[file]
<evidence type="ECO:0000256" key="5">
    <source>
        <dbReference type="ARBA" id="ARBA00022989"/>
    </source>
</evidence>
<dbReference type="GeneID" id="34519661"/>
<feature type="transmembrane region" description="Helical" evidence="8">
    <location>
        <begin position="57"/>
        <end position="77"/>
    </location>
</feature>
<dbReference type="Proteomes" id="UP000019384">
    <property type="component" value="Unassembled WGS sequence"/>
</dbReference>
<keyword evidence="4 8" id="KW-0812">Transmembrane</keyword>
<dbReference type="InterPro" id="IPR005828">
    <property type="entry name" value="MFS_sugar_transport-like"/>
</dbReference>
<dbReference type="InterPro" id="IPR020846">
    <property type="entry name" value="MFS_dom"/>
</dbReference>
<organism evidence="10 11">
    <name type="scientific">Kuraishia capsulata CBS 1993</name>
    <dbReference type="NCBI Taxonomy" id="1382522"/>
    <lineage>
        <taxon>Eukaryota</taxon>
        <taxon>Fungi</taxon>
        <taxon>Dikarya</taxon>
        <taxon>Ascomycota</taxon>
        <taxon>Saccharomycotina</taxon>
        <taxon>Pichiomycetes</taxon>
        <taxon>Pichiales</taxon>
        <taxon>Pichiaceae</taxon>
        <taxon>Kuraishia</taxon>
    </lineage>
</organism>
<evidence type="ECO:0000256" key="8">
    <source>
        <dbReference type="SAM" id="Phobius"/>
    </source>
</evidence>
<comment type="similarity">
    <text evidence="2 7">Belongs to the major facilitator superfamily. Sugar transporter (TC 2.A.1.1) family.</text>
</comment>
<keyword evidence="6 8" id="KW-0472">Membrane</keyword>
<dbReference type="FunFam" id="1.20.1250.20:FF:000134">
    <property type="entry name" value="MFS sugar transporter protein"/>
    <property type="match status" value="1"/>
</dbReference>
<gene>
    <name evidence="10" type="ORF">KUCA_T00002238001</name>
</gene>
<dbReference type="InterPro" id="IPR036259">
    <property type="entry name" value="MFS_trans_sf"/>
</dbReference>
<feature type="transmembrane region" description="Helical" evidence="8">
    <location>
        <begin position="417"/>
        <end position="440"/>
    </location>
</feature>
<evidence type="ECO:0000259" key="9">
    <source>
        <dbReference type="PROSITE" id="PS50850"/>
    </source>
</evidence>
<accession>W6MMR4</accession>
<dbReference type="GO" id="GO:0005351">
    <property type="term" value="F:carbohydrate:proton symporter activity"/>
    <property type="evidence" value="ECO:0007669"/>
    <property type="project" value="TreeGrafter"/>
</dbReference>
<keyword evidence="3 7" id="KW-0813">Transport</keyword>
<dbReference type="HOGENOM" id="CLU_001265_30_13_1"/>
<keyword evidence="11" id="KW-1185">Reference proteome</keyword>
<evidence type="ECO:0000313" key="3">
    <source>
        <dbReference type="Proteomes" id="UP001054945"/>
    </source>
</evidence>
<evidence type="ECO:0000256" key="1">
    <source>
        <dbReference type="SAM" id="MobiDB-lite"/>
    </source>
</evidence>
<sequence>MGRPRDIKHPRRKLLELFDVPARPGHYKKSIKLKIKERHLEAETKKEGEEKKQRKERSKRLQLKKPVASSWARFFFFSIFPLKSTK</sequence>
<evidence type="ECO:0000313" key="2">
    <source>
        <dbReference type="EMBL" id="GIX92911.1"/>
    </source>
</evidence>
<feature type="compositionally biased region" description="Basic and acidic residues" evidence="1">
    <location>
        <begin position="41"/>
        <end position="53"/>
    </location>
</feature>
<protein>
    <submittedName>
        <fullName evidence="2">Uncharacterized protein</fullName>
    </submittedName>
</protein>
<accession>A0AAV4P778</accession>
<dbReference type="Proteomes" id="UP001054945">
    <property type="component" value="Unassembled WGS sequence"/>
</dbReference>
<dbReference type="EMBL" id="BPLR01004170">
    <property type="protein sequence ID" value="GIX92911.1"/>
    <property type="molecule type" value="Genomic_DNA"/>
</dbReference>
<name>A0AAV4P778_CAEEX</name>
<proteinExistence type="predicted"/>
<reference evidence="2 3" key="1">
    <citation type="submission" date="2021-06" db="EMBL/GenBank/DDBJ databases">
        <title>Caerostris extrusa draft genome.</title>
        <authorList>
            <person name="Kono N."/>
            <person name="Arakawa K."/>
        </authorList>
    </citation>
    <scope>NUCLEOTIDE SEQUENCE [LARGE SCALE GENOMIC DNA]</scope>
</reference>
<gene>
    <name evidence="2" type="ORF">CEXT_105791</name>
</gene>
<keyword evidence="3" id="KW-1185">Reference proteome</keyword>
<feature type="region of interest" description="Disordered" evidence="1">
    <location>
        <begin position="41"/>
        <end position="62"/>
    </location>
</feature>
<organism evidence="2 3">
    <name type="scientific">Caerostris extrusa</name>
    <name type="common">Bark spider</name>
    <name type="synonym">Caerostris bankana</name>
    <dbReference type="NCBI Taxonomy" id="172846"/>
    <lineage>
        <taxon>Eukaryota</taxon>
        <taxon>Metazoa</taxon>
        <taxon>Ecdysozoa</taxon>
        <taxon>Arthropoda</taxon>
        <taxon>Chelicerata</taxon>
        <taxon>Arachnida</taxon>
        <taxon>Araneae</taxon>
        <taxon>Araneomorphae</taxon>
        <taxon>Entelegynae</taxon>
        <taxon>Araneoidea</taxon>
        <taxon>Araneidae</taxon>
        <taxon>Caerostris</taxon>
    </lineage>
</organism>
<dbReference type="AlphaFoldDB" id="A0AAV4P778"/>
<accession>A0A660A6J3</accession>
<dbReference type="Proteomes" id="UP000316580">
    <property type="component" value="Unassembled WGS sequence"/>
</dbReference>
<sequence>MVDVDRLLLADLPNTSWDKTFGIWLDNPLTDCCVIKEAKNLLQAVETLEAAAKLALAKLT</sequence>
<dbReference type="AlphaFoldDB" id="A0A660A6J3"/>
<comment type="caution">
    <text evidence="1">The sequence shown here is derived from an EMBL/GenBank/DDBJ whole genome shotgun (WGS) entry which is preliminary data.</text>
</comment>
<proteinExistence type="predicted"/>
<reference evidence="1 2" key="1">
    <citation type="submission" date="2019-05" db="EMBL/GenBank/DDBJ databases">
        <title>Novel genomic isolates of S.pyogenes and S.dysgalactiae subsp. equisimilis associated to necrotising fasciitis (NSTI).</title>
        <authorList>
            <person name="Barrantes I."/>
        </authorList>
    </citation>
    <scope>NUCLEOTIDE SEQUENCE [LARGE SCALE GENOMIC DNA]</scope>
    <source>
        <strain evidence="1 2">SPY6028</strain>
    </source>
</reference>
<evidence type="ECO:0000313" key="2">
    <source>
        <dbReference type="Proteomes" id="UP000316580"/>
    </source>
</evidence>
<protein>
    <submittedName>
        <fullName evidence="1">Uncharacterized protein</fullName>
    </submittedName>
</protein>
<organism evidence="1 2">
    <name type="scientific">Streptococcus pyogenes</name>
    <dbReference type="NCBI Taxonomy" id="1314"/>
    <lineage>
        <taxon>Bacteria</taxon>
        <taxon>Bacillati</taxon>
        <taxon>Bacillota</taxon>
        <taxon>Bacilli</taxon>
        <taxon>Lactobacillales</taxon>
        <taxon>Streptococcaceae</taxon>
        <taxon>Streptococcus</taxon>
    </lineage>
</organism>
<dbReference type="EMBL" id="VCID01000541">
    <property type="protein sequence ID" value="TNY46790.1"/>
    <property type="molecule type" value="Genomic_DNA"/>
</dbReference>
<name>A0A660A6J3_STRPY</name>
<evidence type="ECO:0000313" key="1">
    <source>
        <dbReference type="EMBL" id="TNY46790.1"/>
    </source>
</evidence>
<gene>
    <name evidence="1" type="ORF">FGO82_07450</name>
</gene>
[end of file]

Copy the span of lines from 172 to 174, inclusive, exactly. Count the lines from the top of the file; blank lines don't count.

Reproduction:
    <scope>NUCLEOTIDE SEQUENCE [LARGE SCALE GENOMIC DNA]</scope>
    <source>
        <strain evidence="1 2">SPY6028</strain>